No it's not good, I the consumer want the best price. What's next government (tax payers) subsidies to keep all the small business afloat? So much for good business models succeeding and bad ones going out of business.

cybershark said,
No it's not good, I the consumer want the best price. What's next government (tax payers) subsidies to keep all the small business afloat? So much for good business models succeeding and bad ones going out of business.

You're right! Giving the small business owner no chance to succeed by allowing the established players the ability to sell for less than you can directly buy it from the manufacturer for is a sure fire way to promote competition in a market.

Why not just let all of the close to monopoly owning businesses do the same. It will ensure that only the strong can compete much less break into a market. No wait lets just start setting prices below cost for everything and... no more small businesses... no more start ups... no more mom and pops...

jakez eb said,
You're right! Giving the small business owner no chance to succeed by allowing the established players the ability to sell for less than you can directly buy it from the manufacturer for is a sure fire way to promote competition in a market.

Why not just let all of the close to monopoly owning businesses do the same. It will ensure that only the strong can compete much less break into a market. No wait lets just start setting prices below cost for everything and... no more small businesses... no more start ups... no more mom and pops...

You demonstrate an inherent inability to read:
good business models succeeding and bad ones going out of business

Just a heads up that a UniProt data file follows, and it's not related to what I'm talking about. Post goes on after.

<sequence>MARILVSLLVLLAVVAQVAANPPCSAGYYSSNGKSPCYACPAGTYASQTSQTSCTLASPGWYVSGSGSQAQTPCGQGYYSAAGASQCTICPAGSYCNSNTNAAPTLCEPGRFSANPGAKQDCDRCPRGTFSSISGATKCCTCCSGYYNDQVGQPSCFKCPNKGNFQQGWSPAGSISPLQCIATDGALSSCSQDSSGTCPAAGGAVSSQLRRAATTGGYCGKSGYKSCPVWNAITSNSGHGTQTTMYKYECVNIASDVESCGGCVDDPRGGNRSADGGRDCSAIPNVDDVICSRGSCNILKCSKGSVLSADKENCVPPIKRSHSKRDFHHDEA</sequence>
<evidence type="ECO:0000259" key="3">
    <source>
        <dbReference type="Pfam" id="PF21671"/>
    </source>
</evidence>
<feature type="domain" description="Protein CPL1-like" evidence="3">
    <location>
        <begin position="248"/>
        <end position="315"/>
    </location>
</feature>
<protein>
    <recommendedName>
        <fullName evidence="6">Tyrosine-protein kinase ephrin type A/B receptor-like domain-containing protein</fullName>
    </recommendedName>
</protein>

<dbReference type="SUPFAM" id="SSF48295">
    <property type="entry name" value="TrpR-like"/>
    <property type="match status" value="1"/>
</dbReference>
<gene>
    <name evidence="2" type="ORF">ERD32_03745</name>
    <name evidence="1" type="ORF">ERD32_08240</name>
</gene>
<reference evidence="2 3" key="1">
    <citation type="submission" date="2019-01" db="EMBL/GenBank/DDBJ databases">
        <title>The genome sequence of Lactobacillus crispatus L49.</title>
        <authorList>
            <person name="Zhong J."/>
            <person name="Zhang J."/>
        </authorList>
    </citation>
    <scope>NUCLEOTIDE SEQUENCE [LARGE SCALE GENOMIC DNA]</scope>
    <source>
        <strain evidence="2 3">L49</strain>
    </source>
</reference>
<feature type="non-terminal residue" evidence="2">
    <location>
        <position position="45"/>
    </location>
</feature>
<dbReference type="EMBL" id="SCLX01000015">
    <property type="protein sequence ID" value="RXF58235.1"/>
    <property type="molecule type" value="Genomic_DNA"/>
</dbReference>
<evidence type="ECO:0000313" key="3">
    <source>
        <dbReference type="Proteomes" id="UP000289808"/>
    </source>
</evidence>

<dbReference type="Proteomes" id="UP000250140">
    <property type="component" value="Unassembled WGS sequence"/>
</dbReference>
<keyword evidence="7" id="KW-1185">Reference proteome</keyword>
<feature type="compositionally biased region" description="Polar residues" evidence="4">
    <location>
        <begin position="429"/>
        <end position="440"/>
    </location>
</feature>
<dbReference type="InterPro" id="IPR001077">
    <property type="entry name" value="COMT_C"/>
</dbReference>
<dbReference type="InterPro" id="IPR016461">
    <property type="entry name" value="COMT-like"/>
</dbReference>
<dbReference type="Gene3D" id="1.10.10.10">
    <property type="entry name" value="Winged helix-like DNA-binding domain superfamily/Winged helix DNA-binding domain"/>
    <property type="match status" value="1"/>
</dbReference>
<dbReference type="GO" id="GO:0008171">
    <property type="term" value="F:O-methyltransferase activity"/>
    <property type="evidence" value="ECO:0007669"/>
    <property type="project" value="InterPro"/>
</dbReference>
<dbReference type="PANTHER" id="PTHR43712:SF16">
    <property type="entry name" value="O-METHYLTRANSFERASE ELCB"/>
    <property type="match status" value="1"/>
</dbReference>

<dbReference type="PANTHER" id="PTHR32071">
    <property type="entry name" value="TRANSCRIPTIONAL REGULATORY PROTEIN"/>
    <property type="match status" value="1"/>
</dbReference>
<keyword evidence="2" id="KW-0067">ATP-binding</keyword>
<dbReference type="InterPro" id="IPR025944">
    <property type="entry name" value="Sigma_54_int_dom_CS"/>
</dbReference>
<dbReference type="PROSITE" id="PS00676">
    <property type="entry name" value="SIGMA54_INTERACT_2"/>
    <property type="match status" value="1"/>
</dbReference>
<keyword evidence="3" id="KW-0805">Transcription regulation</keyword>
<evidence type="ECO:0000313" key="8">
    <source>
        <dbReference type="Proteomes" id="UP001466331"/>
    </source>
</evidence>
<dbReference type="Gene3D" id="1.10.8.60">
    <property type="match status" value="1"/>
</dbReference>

jakez eb said,
...
Why not just let all of the close to monopoly owning businesses do the same. It will ensure that only the strong can compete much less break into a market. No wait lets just start setting prices below cost for everything and... no more small businesses... no more start ups... no more mom and pops...
Doesn't this have another name?...

Hmmm...

Oh, yeah! The Wal-mart Effect

jakez eb said,
You're right! Giving the small business owner no chance to succeed by allowing the established players the ability to sell for less than you can directly buy it from the manufacturer for is a sure fire way to promote competition in a market.

Why not just let all of the close to monopoly owning businesses do the same. It will ensure that only the strong can compete much less break into a market. No wait lets just start setting prices below cost for everything and... no more small businesses... no more start ups... no more mom and pops...


+1

Jakez: Sooo instead of doing what's best for the consumer (the Wal-Mar effect) you'd rather have a few small businesses around so everyone can offer higher prices? Get a grip.

Yeah, we need competition, yes, we need small businesses. If Wal-Mart (or Amazon) comes to town and does it better then you better find some way to promote yourself or your business is dead. Don't blame your competition for doing it better. In the end, it's all about winning the consumer's dollar. They choose where their money goes. It's the small business owner's job to win over that dollar.

Sooo.... Everyone in France pays higher prices because of these stupid regulations? I don't see the issue with loss leaders - why regulate this? If the retailer wants to lose money on a product, why is that an issue? Competition is a good thing. Anti-competitive laws like this only hurt the consumer, who is forced to pay higher prices.

The whole point is that loss leaders are used to take out the competition and then prices can be increased. Having Amazon destroy their business model is not good competition... it is simply destroying businesses. In a situation like this it is up to the regulatory authorities to decide whether any company has taken things too far and in this case they have clearly decided that has taken place. I don't necessarily agree with the ruling but I complete understand it.